Vinet, Alexandre Rodolphe
Alexandre Rodolphe Vinet (älĕksäN´drə rôdôlf´ vēnā´), 1797–1847, Swiss Protestant theologian and historian of literature. In 1817 he became professor of French language and literature at Basel, and in 1819 he was ordained into the Reformed ministry. His reputation as an intellectual leader among French Protestants was soon established, and at the same time he won distinction by the fine quality of his critical literary studies. He was made (1837) professor of theology at the Academy of Lausanne. Liberty of conscience and separation of church and state were advocated in his Mémoire en faveur de la liberté des cultes (1826) and other works. In 1845, Protestant liberties were curbed in the canton of Vaud; Vinet soon resigned his professorship and joined the secession in the Free Church of Vaud. His works include Chrestomathie française (3 vol., 1829–30) and a number of writings published posthumously from notes of his courses—Études sur Blaise Pascal (1848), Études sur la littérature française au XIXème siècle (3 vol., 1849–51), Histoire de la littérature française au dix-huitième siècle (1853, tr. 1854, repr. 1970), Moralistes de XVIème et XVIIème siècles (1859), and Poètes du siècle de Louis XIV (1861).
See study by P. T. Fuhrmann (1964).
"Vinet, Alexandre Rodolphe." The Columbia Encyclopedia, 6th ed.. . Encyclopedia.com. (December 15, 2017). http://www.encyclopedia.com/reference/encyclopedias-almanacs-transcripts-and-maps/vinet-alexandre-rodolphe
"Vinet, Alexandre Rodolphe." The Columbia Encyclopedia, 6th ed.. . Retrieved December 15, 2017 from Encyclopedia.com: http://www.encyclopedia.com/reference/encyclopedias-almanacs-transcripts-and-maps/vinet-alexandre-rodolphe
Encyclopedia.com gives you the ability to cite reference entries and articles according to common styles from the Modern Language Association (MLA), The Chicago Manual of Style, and the American Psychological Association (APA).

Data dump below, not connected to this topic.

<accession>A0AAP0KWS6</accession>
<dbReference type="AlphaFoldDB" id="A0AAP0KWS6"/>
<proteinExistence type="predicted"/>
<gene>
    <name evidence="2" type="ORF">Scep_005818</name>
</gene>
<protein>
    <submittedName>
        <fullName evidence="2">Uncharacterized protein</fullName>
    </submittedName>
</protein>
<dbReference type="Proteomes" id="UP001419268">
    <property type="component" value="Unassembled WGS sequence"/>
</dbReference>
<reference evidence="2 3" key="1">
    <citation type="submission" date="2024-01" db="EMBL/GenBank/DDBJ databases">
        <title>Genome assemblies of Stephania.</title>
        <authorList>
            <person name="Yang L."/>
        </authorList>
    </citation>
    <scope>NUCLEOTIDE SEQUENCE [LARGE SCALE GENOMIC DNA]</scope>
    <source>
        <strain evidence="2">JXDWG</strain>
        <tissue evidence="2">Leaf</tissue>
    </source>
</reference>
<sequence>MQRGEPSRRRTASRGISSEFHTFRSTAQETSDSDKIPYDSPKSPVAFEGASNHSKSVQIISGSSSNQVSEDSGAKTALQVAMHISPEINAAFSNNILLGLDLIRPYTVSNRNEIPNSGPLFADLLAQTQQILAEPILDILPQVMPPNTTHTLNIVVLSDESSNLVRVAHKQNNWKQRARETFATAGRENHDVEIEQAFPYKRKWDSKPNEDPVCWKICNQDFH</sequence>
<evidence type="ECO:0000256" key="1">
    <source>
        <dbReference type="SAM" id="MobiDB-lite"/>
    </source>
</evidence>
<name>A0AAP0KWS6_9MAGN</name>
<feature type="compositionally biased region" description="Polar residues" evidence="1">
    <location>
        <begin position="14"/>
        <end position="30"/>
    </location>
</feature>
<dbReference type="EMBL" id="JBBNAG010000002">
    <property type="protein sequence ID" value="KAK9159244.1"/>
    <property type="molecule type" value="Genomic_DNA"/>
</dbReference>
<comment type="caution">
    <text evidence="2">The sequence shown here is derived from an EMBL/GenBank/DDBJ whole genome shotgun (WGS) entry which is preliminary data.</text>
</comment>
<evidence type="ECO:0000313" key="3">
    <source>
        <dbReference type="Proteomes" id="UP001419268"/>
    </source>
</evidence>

Within the “Cite this article” tool, pick a style to see how all available information looks when formatted according to that style. Then, copy and paste the text into your bibliography or works cited list.
Because each style has its own formatting nuances that evolve over time and not all information is available for every reference entry or article, Encyclopedia.com cannot guarantee each citation it generates. Therefore, it’s best to use Encyclopedia.com citations as a starting point before checking the style against your school or publication’s requirements and the most-recent information available at these sites:
Modern Language Association
The Chicago Manual of Style
American Psychological Association
- Most online reference entries and articles do not have page numbers. Therefore, that information is unavailable for most Encyclopedia.com content. However, the date of retrieval is often important. Refer to each style’s convention regarding the best way to format page numbers and retrieval dates.
- In addition to the MLA, Chicago, and APA styles, your school, university, publication, or institution may have its own requirements for citations. Therefore, be sure to refer to those guidelines when editing your bibliography or works cited list.